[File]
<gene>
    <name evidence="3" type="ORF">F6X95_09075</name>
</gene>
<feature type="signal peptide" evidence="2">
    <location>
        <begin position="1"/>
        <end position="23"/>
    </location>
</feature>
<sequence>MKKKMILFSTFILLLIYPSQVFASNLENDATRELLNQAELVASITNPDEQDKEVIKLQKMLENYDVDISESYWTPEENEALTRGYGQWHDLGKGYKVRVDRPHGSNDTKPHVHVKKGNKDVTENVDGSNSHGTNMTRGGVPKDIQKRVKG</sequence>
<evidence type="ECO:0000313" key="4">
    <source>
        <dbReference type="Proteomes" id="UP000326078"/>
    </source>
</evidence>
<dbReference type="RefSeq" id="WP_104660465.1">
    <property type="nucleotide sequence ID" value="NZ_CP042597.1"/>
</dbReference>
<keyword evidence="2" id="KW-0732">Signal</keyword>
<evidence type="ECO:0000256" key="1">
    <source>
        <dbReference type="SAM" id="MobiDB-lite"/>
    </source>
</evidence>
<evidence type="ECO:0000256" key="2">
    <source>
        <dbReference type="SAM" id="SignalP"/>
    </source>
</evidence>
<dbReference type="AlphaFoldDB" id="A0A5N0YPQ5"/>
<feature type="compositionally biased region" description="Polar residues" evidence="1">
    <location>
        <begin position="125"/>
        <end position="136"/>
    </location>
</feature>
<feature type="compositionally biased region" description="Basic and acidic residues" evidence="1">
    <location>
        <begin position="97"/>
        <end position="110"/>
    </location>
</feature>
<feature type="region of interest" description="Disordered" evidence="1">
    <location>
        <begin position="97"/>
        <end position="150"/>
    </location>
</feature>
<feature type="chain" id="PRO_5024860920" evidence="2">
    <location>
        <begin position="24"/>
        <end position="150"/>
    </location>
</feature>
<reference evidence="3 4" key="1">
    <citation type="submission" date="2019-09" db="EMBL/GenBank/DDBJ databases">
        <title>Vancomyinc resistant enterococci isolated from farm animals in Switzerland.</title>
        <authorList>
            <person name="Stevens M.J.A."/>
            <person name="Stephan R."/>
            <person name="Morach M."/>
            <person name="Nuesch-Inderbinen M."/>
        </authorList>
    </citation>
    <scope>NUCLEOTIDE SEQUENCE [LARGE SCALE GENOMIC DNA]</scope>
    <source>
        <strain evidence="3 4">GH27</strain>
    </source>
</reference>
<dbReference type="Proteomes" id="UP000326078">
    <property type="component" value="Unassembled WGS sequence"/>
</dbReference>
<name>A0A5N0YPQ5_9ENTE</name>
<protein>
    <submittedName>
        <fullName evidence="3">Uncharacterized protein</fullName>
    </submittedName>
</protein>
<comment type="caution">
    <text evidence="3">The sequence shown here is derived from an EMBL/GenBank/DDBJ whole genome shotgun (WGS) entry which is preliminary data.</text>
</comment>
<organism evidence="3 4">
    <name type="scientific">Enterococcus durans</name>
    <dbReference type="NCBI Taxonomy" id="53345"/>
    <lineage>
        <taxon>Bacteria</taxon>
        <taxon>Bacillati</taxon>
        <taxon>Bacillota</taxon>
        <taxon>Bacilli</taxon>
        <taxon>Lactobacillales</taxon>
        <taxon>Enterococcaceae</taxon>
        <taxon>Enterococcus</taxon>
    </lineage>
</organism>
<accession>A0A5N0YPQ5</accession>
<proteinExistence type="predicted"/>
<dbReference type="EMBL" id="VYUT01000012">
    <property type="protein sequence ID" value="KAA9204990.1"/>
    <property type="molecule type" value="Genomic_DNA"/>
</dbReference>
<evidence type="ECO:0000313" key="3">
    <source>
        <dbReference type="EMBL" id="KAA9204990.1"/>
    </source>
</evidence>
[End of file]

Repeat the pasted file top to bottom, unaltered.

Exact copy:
<gene>
    <name evidence="3" type="ORF">F6X95_09075</name>
</gene>
<feature type="signal peptide" evidence="2">
    <location>
        <begin position="1"/>
        <end position="23"/>
    </location>
</feature>
<sequence>MKKKMILFSTFILLLIYPSQVFASNLENDATRELLNQAELVASITNPDEQDKEVIKLQKMLENYDVDISESYWTPEENEALTRGYGQWHDLGKGYKVRVDRPHGSNDTKPHVHVKKGNKDVTENVDGSNSHGTNMTRGGVPKDIQKRVKG</sequence>
<evidence type="ECO:0000313" key="4">
    <source>
        <dbReference type="Proteomes" id="UP000326078"/>
    </source>
</evidence>
<dbReference type="RefSeq" id="WP_104660465.1">
    <property type="nucleotide sequence ID" value="NZ_CP042597.1"/>
</dbReference>
<keyword evidence="2" id="KW-0732">Signal</keyword>
<evidence type="ECO:0000256" key="1">
    <source>
        <dbReference type="SAM" id="MobiDB-lite"/>
    </source>
</evidence>
<evidence type="ECO:0000256" key="2">
    <source>
        <dbReference type="SAM" id="SignalP"/>
    </source>
</evidence>
<dbReference type="AlphaFoldDB" id="A0A5N0YPQ5"/>
<feature type="compositionally biased region" description="Polar residues" evidence="1">
    <location>
        <begin position="125"/>
        <end position="136"/>
    </location>
</feature>
<feature type="compositionally biased region" description="Basic and acidic residues" evidence="1">
    <location>
        <begin position="97"/>
        <end position="110"/>
    </location>
</feature>
<feature type="region of interest" description="Disordered" evidence="1">
    <location>
        <begin position="97"/>
        <end position="150"/>
    </location>
</feature>
<feature type="chain" id="PRO_5024860920" evidence="2">
    <location>
        <begin position="24"/>
        <end position="150"/>
    </location>
</feature>
<reference evidence="3 4" key="1">
    <citation type="submission" date="2019-09" db="EMBL/GenBank/DDBJ databases">
        <title>Vancomyinc resistant enterococci isolated from farm animals in Switzerland.</title>
        <authorList>
            <person name="Stevens M.J.A."/>
            <person name="Stephan R."/>
            <person name="Morach M."/>
            <person name="Nuesch-Inderbinen M."/>
        </authorList>
    </citation>
    <scope>NUCLEOTIDE SEQUENCE [LARGE SCALE GENOMIC DNA]</scope>
    <source>
        <strain evidence="3 4">GH27</strain>
    </source>
</reference>
<dbReference type="Proteomes" id="UP000326078">
    <property type="component" value="Unassembled WGS sequence"/>
</dbReference>
<name>A0A5N0YPQ5_9ENTE</name>
<protein>
    <submittedName>
        <fullName evidence="3">Uncharacterized protein</fullName>
    </submittedName>
</protein>
<comment type="caution">
    <text evidence="3">The sequence shown here is derived from an EMBL/GenBank/DDBJ whole genome shotgun (WGS) entry which is preliminary data.</text>
</comment>
<organism evidence="3 4">
    <name type="scientific">Enterococcus durans</name>
    <dbReference type="NCBI Taxonomy" id="53345"/>
    <lineage>
        <taxon>Bacteria</taxon>
        <taxon>Bacillati</taxon>
        <taxon>Bacillota</taxon>
        <taxon>Bacilli</taxon>
        <taxon>Lactobacillales</taxon>
        <taxon>Enterococcaceae</taxon>
        <taxon>Enterococcus</taxon>
    </lineage>
</organism>
<accession>A0A5N0YPQ5</accession>
<proteinExistence type="predicted"/>
<dbReference type="EMBL" id="VYUT01000012">
    <property type="protein sequence ID" value="KAA9204990.1"/>
    <property type="molecule type" value="Genomic_DNA"/>
</dbReference>
<evidence type="ECO:0000313" key="3">
    <source>
        <dbReference type="EMBL" id="KAA9204990.1"/>
    </source>
</evidence>